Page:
RAGAR: I would echo what Blaise said. Trans people say that having identification that's incongruent with their identity not only opens them up to discrimination, but possibly violence in unsafe situations where they're outed. The bill in Montana impacts 41 sections of code, so opponents say it's impossible to know all of the implications of it, intended or not. Democratic Representative SJ Howell identifies as transgender nonbinary, and they spoke in opposition on the House floor, saying they prefer to keep their private life private, but that this bill won't allow that.
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SJ HOWELL: This is my home. My son is growing up here. My father is growing old here. Montana is my home. And one of the things that I love about Montana is that it is big enough - and not just big enough in acreage, but big enough in character. I think that Montana is big enough to understand that we do not need to define people in this way, that this bill is not just unnecessary, but it's harmful.
RAGAR: When asked what kind of problem this bill aims to solve, lawmakers have been pretty vague. They say gender and sex shouldn't be conflated, and they want consistency in state law but haven't really identified a fallout from inconsistency. And like Blaise mentioned, there's also a financial risk to this bill.
PFEIFFER: Both of you have mentioned that financial risk. What kind of potential financial fallout are we talking about? And, Shaylee, why don't you start us off in Montana?
RAGAR: Yeah. Nonpartisan fiscal analysts here say the bill could risk up to $7 billion the state receives from the federal government because of federal anti-discrimination rules tied to that money. So the federal government uses the power of its purse to force compliance with federal rules, which protect people on the basis of sex and gender identity. But there's no exact formula for how that could happen. I talked with Eloise Pasachoff, a law professor at Georgetown University, and she says, generally, when the federal government threatens to pull funding, it goes to the courts.
ELOISE PASACHOFF: Often that would end in some sort of resolution agreement where no money is actually lost. But the threat of the money actually being lost, which is a real threat, is part of what helps the parties reach settlement.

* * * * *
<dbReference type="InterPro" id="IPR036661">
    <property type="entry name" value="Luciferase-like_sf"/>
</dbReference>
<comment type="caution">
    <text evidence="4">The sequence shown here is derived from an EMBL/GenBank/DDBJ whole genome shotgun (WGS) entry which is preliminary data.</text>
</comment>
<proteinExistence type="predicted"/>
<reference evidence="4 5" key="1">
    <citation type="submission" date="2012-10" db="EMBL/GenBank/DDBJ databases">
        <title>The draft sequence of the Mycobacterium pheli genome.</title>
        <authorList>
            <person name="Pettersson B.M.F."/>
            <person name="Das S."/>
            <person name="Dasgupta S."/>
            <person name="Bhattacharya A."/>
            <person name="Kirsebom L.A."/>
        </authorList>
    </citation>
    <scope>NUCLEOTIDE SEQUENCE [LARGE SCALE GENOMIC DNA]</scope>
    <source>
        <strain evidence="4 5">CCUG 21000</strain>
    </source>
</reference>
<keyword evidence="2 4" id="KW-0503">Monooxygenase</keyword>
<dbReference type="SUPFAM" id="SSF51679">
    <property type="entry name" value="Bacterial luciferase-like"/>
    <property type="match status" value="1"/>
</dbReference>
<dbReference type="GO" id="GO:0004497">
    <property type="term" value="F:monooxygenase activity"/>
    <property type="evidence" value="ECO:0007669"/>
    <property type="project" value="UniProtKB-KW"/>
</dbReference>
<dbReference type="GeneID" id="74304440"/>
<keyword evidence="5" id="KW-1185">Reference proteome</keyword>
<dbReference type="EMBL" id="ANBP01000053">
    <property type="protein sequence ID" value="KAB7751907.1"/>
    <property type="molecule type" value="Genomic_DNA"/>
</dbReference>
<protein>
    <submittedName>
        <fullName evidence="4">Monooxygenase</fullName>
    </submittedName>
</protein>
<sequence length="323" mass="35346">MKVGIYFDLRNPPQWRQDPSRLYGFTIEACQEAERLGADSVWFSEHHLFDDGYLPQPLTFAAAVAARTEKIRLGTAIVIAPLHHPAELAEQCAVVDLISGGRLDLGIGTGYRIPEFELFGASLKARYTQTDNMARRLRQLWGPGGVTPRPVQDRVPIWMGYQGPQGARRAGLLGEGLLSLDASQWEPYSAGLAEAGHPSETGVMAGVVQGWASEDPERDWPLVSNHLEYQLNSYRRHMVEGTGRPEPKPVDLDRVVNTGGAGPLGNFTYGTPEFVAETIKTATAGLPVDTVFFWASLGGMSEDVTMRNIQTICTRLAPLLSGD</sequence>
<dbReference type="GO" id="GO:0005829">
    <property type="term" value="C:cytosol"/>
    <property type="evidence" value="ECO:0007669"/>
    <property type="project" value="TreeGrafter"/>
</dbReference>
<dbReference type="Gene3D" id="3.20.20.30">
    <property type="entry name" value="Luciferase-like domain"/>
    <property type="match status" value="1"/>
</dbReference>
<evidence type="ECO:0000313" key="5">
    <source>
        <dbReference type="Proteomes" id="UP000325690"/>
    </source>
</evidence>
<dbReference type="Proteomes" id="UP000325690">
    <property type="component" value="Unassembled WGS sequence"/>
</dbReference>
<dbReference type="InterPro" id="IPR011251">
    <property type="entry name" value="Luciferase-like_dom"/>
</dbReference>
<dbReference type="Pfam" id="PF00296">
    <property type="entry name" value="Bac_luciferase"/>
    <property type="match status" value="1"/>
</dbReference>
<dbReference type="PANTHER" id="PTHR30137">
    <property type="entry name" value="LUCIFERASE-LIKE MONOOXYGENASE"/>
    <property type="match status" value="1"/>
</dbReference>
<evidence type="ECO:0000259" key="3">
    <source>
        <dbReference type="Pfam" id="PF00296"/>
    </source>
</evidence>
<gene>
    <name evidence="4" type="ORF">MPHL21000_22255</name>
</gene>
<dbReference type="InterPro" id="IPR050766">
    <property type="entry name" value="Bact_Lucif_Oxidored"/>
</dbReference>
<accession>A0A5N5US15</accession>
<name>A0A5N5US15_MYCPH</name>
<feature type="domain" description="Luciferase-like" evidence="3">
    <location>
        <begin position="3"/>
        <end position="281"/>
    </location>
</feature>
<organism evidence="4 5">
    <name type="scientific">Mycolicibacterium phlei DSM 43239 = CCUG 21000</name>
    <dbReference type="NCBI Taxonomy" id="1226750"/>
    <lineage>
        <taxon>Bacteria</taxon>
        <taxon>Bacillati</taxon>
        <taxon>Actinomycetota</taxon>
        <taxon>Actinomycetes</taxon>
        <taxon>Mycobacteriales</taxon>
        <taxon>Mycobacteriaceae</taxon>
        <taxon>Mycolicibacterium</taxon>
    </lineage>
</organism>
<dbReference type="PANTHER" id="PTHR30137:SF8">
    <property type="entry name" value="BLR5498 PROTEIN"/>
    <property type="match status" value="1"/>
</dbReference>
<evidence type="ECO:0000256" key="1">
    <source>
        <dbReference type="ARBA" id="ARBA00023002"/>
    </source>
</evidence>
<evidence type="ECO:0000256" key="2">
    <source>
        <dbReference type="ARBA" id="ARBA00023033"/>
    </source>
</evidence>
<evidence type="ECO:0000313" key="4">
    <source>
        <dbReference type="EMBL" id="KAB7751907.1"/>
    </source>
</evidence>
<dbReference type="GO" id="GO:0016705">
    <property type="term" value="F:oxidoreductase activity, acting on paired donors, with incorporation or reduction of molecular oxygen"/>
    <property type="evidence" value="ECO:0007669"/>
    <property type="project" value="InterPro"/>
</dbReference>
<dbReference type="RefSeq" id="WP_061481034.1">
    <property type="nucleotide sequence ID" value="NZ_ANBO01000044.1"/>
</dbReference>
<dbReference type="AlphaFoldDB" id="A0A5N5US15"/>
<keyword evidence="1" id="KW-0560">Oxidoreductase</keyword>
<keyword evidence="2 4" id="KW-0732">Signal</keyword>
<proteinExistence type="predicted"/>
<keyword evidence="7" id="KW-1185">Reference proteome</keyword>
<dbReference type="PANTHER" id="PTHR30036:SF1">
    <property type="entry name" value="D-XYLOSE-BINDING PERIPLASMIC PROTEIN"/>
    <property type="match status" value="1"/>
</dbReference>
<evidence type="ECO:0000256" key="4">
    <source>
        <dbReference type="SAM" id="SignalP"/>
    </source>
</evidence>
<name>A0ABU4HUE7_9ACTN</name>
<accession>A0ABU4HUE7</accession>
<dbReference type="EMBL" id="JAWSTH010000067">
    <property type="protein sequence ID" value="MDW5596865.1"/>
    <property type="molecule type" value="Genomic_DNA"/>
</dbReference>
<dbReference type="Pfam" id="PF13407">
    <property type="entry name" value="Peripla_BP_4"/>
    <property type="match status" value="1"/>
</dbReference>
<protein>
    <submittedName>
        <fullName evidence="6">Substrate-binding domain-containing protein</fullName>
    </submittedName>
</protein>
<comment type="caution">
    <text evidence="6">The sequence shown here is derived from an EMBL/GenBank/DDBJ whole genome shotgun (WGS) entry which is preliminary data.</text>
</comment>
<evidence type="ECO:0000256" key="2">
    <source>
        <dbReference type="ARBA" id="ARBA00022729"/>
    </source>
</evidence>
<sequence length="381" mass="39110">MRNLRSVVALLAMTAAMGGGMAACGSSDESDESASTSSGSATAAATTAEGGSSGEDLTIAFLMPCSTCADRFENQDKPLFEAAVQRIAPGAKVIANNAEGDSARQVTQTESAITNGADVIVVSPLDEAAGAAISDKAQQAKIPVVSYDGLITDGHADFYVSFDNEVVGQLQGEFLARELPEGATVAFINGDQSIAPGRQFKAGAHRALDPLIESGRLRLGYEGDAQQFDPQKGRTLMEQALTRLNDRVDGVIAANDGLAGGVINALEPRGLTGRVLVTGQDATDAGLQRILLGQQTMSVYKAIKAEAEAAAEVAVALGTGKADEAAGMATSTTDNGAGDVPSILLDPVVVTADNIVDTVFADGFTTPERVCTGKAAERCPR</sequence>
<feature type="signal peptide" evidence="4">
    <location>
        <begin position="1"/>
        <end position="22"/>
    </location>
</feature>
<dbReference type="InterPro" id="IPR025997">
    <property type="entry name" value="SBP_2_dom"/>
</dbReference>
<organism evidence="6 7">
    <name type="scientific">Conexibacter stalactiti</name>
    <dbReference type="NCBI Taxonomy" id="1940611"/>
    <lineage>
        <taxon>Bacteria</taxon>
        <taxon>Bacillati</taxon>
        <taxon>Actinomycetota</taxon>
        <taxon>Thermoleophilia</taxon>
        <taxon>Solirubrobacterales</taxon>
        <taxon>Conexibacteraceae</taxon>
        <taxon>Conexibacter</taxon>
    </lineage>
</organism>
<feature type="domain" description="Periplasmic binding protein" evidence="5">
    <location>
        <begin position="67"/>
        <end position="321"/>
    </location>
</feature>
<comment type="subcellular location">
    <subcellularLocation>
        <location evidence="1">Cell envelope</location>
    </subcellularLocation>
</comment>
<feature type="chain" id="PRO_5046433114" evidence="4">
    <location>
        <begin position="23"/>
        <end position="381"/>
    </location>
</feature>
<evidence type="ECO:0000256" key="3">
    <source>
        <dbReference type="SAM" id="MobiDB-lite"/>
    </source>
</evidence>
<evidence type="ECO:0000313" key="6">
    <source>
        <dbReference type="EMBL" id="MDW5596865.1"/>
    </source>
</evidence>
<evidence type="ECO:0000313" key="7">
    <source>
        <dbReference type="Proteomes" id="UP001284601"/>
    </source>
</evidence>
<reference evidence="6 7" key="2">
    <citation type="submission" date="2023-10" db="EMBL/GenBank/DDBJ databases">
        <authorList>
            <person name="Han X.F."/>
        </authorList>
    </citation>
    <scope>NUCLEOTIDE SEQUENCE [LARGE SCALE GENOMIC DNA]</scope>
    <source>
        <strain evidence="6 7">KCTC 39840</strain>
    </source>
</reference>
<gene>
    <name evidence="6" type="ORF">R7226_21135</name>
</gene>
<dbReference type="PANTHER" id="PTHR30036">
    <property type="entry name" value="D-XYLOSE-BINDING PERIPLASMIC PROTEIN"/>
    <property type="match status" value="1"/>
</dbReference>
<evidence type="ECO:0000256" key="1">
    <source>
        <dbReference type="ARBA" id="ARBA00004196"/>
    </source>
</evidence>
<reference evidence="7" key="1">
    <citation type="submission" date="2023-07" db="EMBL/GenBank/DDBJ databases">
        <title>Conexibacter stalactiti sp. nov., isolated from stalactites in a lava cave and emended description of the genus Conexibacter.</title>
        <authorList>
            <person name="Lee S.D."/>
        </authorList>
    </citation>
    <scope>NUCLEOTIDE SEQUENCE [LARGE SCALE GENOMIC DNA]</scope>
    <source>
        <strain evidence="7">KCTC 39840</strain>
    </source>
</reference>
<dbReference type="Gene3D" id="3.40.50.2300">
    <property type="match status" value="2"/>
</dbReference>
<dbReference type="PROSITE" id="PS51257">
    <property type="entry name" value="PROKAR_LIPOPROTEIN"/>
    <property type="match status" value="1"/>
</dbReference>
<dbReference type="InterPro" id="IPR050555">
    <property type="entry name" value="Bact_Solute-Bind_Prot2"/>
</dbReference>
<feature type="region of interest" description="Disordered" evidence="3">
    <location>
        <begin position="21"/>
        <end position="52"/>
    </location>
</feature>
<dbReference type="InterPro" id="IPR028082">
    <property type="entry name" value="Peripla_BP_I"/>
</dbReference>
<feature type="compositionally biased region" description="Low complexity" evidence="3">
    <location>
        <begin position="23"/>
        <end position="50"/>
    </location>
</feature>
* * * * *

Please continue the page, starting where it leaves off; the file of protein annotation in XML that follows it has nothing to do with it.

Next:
RAGAR: Pasachoff says it is completely plausible that the federal government could pull some or all of the state's federal dollars if they can't agree to a settlement.
GAINEY: Yeah. And fiscal analysis in Tennessee show it could cost the state more than $2 billion in federal funding grants from the U.S. Department of Education and Department of Health and Human Services. But as Shaylee says, it's unclear if it'd be some of that money or all of it.
PFEIFFER: Shaylee, you mentioned that the funding issue could go to the courts. I imagine these bills overall, this proposal overall, could end up in courts. Any conversations happening about whether they're likely to hold up in court?
RAGAR: Right. And Montana's bill to define sex actually stems from a court case. In 2021, the Montana legislature passed restrictions on birth certificate amendments for transgender people specifically. That was challenged in court. And while the court is still working through the issue - we don't have a decision yet - a district court judge temporarily blocked that law, saying it's likely to violate the state constitutional rights to equal protection and privacy. And in that judge's order, Republican lawmakers argue the judge conflated sex and gender when he wrote that the law is likely to discriminate based on gender. And that's why they say they need this bill now to define sex. And I'm sure we'll see another challenge to this bill on the same grounds. It's also important to note that the U.S. Supreme Court has also ruled that discrimination based on gender identity falls under sex discrimination.
GAINEY: So here in Tennessee, it's not clear exactly which group would challenge this law, but it's likely that the ACLU would step up and do so. They've challenged the LGBTQ bills that have come out this session, including the transgender health care bill and also the drag show bill.
PFEIFFER: That's Blaise Gainey at WPLN in Tennessee, and Shaylee Ragar at Montana Public Radio. Thanks to both of you.
GAINEY: Thank you.